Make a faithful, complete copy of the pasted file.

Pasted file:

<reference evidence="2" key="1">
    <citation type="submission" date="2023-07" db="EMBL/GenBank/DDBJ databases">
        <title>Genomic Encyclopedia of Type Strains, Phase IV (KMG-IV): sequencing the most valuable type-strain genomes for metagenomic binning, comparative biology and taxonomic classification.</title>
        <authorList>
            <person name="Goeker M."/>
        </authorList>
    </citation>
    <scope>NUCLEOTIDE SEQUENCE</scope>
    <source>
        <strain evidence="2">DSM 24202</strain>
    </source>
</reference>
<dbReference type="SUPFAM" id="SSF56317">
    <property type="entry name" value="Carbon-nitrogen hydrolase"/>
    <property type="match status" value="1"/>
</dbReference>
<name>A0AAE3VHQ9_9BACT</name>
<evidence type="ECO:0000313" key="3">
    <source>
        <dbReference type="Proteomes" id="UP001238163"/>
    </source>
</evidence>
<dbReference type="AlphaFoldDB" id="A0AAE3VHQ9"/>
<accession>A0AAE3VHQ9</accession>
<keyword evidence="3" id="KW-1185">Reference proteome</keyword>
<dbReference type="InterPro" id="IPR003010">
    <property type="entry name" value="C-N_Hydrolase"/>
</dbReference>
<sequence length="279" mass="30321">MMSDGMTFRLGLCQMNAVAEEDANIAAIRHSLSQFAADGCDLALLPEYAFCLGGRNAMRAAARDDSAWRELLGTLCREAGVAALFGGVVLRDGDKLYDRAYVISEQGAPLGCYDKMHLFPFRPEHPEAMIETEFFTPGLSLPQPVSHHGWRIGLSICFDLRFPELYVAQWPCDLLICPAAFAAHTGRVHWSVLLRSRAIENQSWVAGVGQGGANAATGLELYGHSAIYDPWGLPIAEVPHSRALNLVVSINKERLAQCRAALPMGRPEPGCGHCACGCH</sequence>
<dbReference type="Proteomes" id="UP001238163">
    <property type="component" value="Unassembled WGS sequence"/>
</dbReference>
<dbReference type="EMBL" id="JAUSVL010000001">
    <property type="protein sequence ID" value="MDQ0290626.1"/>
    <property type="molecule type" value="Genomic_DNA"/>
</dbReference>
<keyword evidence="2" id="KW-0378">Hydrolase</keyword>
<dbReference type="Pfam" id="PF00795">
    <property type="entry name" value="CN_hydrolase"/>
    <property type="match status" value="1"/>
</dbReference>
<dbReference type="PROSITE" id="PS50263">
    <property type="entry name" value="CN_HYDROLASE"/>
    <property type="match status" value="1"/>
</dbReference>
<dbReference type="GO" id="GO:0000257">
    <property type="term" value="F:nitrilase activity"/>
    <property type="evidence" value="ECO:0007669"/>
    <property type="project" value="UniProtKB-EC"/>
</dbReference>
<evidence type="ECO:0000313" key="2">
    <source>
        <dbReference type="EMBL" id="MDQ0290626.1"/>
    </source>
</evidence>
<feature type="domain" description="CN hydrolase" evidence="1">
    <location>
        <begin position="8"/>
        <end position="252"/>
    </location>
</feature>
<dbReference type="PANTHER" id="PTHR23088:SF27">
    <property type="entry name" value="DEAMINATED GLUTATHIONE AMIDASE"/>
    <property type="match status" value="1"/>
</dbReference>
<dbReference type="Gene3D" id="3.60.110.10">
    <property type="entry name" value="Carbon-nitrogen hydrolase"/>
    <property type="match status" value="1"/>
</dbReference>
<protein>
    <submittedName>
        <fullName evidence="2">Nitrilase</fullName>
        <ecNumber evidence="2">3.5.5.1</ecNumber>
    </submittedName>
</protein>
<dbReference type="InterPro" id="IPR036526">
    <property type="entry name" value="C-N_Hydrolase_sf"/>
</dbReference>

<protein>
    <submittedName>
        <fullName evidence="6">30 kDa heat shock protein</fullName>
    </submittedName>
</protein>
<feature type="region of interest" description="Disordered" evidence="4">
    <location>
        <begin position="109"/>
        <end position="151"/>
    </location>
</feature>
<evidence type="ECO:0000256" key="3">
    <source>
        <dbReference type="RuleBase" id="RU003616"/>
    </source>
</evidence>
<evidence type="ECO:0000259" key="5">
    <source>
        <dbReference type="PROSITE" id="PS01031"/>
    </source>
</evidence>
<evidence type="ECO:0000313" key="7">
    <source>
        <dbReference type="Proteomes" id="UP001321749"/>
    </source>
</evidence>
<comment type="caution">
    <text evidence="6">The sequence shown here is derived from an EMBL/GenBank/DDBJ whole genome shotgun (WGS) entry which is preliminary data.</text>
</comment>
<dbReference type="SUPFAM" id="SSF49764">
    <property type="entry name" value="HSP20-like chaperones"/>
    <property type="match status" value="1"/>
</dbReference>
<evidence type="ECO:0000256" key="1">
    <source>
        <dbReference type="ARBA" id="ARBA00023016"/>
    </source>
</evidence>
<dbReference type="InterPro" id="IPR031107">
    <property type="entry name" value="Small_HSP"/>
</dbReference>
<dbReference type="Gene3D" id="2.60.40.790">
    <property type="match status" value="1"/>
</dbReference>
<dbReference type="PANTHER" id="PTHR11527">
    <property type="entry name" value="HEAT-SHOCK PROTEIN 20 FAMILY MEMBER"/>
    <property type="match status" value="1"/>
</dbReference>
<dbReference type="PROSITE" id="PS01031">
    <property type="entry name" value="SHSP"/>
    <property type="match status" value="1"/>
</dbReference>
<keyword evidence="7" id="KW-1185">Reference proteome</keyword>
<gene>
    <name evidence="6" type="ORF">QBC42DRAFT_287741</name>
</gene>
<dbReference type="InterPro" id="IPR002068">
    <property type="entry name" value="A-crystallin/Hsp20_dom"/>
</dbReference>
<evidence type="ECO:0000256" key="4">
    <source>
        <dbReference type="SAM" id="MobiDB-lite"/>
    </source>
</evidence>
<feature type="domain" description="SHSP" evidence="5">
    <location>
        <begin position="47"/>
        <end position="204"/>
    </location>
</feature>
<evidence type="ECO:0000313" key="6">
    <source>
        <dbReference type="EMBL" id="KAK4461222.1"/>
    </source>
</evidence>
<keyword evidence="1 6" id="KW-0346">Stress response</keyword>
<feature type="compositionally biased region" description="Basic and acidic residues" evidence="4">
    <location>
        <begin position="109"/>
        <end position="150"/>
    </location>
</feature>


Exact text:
<reference evidence="2" key="1">
    <citation type="submission" date="2023-07" db="EMBL/GenBank/DDBJ databases">
        <title>Genomic Encyclopedia of Type Strains, Phase IV (KMG-IV): sequencing the most valuable type-strain genomes for metagenomic binning, comparative biology and taxonomic classification.</title>
        <authorList>
            <person name="Goeker M."/>
        </authorList>
    </citation>
    <scope>NUCLEOTIDE SEQUENCE</scope>
    <source>
        <strain evidence="2">DSM 24202</strain>
    </source>
</reference>
<dbReference type="SUPFAM" id="SSF56317">
    <property type="entry name" value="Carbon-nitrogen hydrolase"/>
    <property type="match status" value="1"/>
</dbReference>
<name>A0AAE3VHQ9_9BACT</name>
<evidence type="ECO:0000313" key="3">
    <source>
        <dbReference type="Proteomes" id="UP001238163"/>
    </source>
</evidence>
<dbReference type="AlphaFoldDB" id="A0AAE3VHQ9"/>
<accession>A0AAE3VHQ9</accession>
<keyword evidence="3" id="KW-1185">Reference proteome</keyword>
<dbReference type="InterPro" id="IPR003010">
    <property type="entry name" value="C-N_Hydrolase"/>
</dbReference>
<sequence length="279" mass="30321">MMSDGMTFRLGLCQMNAVAEEDANIAAIRHSLSQFAADGCDLALLPEYAFCLGGRNAMRAAARDDSAWRELLGTLCREAGVAALFGGVVLRDGDKLYDRAYVISEQGAPLGCYDKMHLFPFRPEHPEAMIETEFFTPGLSLPQPVSHHGWRIGLSICFDLRFPELYVAQWPCDLLICPAAFAAHTGRVHWSVLLRSRAIENQSWVAGVGQGGANAATGLELYGHSAIYDPWGLPIAEVPHSRALNLVVSINKERLAQCRAALPMGRPEPGCGHCACGCH</sequence>
<dbReference type="Proteomes" id="UP001238163">
    <property type="component" value="Unassembled WGS sequence"/>
</dbReference>
<dbReference type="EMBL" id="JAUSVL010000001">
    <property type="protein sequence ID" value="MDQ0290626.1"/>
    <property type="molecule type" value="Genomic_DNA"/>
</dbReference>
<keyword evidence="2" id="KW-0378">Hydrolase</keyword>
<dbReference type="Pfam" id="PF00795">
    <property type="entry name" value="CN_hydrolase"/>
    <property type="match status" value="1"/>
</dbReference>
<dbReference type="PROSITE" id="PS50263">
    <property type="entry name" value="CN_HYDROLASE"/>
    <property type="match status" value="1"/>
</dbReference>
<dbReference type="GO" id="GO:0000257">
    <property type="term" value="F:nitrilase activity"/>
    <property type="evidence" value="ECO:0007669"/>
    <property type="project" value="UniProtKB-EC"/>
</dbReference>
<evidence type="ECO:0000313" key="2">
    <source>
        <dbReference type="EMBL" id="MDQ0290626.1"/>
    </source>
</evidence>
<feature type="domain" description="CN hydrolase" evidence="1">
    <location>
        <begin position="8"/>
        <end position="252"/>
    </location>
</feature>
<dbReference type="PANTHER" id="PTHR23088:SF27">
    <property type="entry name" value="DEAMINATED GLUTATHIONE AMIDASE"/>
    <property type="match status" value="1"/>
</dbReference>
<dbReference type="Gene3D" id="3.60.110.10">
    <property type="entry name" value="Carbon-nitrogen hydrolase"/>
    <property type="match status" value="1"/>
</dbReference>
<protein>
    <submittedName>
        <fullName evidence="2">Nitrilase</fullName>
        <ecNumber evidence="2">3.5.5.1</ecNumber>
    </submittedName>
</protein>
<dbReference type="InterPro" id="IPR036526">
    <property type="entry name" value="C-N_Hydrolase_sf"/>
</dbReference>

<protein>
    <submittedName>
        <fullName evidence="6">30 kDa heat shock protein</fullName>
    </submittedName>
</protein>
<feature type="region of interest" description="Disordered" evidence="4">
    <location>
        <begin position="109"/>
        <end position="151"/>
    </location>
</feature>
<evidence type="ECO:0000256" key="3">
    <source>
        <dbReference type="RuleBase" id="RU003616"/>
    </source>
</evidence>
<evidence type="ECO:0000259" key="5">
    <source>
        <dbReference type="PROSITE" id="PS01031"/>
    </source>
</evidence>
<evidence type="ECO:0000313" key="7">
    <source>
        <dbReference type="Proteomes" id="UP001321749"/>
    </source>
</evidence>
<comment type="caution">
    <text evidence="6">The sequence shown here is derived from an EMBL/GenBank/DDBJ whole genome shotgun (WGS) entry which is preliminary data.</text>
</comment>
<dbReference type="SUPFAM" id="SSF49764">
    <property type="entry name" value="HSP20-like chaperones"/>
    <property type="match status" value="1"/>
</dbReference>
<evidence type="ECO:0000256" key="1">
    <source>
        <dbReference type="ARBA" id="ARBA00023016"/>
    </source>
</evidence>
<dbReference type="InterPro" id="IPR031107">
    <property type="entry name" value="Small_HSP"/>
</dbReference>
<dbReference type="Gene3D" id="2.60.40.790">
    <property type="match status" value="1"/>
</dbReference>
<dbReference type="PANTHER" id="PTHR11527">
    <property type="entry name" value="HEAT-SHOCK PROTEIN 20 FAMILY MEMBER"/>
    <property type="match status" value="1"/>
</dbReference>
<dbReference type="PROSITE" id="PS01031">
    <property type="entry name" value="SHSP"/>
    <property type="match status" value="1"/>
</dbReference>
<keyword evidence="7" id="KW-1185">Reference proteome</keyword>
<gene>
    <name evidence="6" type="ORF">QBC42DRAFT_287741</name>
</gene>
<dbReference type="InterPro" id="IPR002068">
    <property type="entry name" value="A-crystallin/Hsp20_dom"/>
</dbReference>
<evidence type="ECO:0000256" key="4">
    <source>
        <dbReference type="SAM" id="MobiDB-lite"/>
    </source>
</evidence>
<feature type="domain" description="SHSP" evidence="5">
    <location>
        <begin position="47"/>
        <end position="204"/>
    </location>
</feature>
<evidence type="ECO:0000313" key="6">
    <source>
        <dbReference type="EMBL" id="KAK4461222.1"/>
    </source>
</evidence>
<keyword evidence="1 6" id="KW-0346">Stress response</keyword>
<feature type="compositionally biased region" description="Basic and acidic residues" evidence="4">
    <location>
        <begin position="109"/>
        <end position="150"/>
    </location>
</feature>